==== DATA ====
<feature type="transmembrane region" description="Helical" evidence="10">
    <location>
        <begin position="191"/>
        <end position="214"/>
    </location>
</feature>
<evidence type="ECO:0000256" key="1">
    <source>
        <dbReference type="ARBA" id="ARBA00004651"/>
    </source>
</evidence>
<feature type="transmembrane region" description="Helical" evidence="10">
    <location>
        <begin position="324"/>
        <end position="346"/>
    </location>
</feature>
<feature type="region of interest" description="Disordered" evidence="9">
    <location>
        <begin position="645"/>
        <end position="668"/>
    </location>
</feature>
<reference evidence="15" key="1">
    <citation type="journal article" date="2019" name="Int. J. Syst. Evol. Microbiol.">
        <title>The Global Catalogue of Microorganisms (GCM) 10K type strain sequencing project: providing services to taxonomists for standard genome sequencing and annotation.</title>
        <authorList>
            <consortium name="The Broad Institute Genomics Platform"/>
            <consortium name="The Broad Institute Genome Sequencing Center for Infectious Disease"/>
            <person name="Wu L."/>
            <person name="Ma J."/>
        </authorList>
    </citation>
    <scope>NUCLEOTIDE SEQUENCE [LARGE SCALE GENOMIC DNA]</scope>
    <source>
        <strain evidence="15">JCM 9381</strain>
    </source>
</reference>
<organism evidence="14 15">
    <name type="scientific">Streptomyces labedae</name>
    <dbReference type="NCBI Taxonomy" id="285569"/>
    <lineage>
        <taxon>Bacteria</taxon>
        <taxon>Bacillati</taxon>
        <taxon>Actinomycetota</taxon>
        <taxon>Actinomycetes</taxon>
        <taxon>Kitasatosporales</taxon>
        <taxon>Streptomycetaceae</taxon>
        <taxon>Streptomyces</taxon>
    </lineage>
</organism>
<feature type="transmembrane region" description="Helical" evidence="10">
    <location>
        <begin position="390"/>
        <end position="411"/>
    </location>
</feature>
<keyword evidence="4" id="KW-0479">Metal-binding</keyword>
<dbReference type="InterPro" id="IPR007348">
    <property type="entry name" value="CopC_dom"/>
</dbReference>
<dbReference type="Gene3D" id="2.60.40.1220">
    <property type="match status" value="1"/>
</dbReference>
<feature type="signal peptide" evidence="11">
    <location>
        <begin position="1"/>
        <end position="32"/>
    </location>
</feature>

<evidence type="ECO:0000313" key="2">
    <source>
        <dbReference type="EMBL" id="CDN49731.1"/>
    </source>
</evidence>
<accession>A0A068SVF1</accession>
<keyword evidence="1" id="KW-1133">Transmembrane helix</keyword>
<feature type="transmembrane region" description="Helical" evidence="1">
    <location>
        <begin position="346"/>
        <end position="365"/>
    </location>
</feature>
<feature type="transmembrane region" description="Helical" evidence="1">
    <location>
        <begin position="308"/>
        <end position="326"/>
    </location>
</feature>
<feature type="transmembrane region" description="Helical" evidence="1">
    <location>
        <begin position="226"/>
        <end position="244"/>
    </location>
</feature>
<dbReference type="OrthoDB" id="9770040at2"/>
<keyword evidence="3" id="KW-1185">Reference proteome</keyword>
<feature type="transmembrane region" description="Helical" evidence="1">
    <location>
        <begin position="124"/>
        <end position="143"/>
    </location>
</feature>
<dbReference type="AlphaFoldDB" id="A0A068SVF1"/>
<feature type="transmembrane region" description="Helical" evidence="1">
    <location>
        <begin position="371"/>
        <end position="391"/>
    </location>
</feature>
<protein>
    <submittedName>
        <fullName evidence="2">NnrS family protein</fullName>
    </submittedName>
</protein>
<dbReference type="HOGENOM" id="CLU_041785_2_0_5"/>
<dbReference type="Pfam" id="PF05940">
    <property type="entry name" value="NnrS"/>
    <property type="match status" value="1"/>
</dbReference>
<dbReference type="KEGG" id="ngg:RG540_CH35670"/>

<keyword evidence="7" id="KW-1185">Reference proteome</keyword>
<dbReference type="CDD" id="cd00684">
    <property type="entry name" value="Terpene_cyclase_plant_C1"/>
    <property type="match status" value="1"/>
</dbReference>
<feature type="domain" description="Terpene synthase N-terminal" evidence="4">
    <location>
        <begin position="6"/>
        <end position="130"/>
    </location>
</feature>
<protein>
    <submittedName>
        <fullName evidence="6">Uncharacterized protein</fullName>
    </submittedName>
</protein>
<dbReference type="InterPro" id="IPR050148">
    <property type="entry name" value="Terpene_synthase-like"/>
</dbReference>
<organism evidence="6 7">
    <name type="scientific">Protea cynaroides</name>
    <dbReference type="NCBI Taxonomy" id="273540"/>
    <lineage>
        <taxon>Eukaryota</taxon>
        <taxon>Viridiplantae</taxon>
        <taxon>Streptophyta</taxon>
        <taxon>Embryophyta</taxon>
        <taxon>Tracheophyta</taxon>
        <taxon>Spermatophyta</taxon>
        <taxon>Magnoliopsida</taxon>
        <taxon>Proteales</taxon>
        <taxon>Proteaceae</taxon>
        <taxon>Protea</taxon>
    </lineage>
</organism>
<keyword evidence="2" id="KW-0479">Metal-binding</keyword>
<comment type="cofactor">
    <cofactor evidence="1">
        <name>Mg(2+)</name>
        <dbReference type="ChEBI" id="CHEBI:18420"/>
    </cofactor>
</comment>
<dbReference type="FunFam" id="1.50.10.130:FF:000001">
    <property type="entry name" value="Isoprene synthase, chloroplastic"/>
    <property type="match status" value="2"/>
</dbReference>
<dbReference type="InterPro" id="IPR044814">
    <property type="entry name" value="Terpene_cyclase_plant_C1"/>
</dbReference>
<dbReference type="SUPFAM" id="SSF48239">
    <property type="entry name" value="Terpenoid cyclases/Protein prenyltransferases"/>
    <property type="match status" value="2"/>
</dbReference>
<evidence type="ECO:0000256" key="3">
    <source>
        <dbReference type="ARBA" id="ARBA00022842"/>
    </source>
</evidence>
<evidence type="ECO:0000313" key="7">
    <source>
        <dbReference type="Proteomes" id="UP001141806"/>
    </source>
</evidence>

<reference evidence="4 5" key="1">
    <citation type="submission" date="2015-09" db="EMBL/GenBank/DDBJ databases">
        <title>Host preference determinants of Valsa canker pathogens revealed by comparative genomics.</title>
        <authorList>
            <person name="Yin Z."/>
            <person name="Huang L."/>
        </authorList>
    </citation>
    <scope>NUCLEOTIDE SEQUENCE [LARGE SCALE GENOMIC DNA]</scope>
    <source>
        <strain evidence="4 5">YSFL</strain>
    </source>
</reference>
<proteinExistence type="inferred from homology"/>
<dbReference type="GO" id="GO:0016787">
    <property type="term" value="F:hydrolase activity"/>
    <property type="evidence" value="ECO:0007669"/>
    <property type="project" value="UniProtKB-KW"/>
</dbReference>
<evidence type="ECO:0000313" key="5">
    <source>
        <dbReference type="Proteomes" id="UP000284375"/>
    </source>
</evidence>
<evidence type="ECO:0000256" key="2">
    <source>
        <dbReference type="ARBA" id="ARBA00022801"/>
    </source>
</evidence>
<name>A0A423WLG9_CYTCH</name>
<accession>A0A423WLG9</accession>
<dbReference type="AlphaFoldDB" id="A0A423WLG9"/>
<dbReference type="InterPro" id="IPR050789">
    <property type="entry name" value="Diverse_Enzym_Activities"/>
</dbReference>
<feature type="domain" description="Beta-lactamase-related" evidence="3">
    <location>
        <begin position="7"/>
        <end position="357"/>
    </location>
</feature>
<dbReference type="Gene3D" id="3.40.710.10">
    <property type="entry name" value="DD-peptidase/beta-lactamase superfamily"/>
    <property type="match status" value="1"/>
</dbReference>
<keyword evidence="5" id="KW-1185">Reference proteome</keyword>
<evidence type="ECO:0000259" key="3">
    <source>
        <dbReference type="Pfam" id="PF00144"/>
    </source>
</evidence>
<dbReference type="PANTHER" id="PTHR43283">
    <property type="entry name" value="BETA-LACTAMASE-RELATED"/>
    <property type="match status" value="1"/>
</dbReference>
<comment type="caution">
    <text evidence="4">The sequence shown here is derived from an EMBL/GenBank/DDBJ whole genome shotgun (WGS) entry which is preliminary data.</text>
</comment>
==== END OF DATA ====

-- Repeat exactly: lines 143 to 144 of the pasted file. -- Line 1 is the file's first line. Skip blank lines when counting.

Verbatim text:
    <dbReference type="NCBI Taxonomy" id="273540"/>
    <lineage>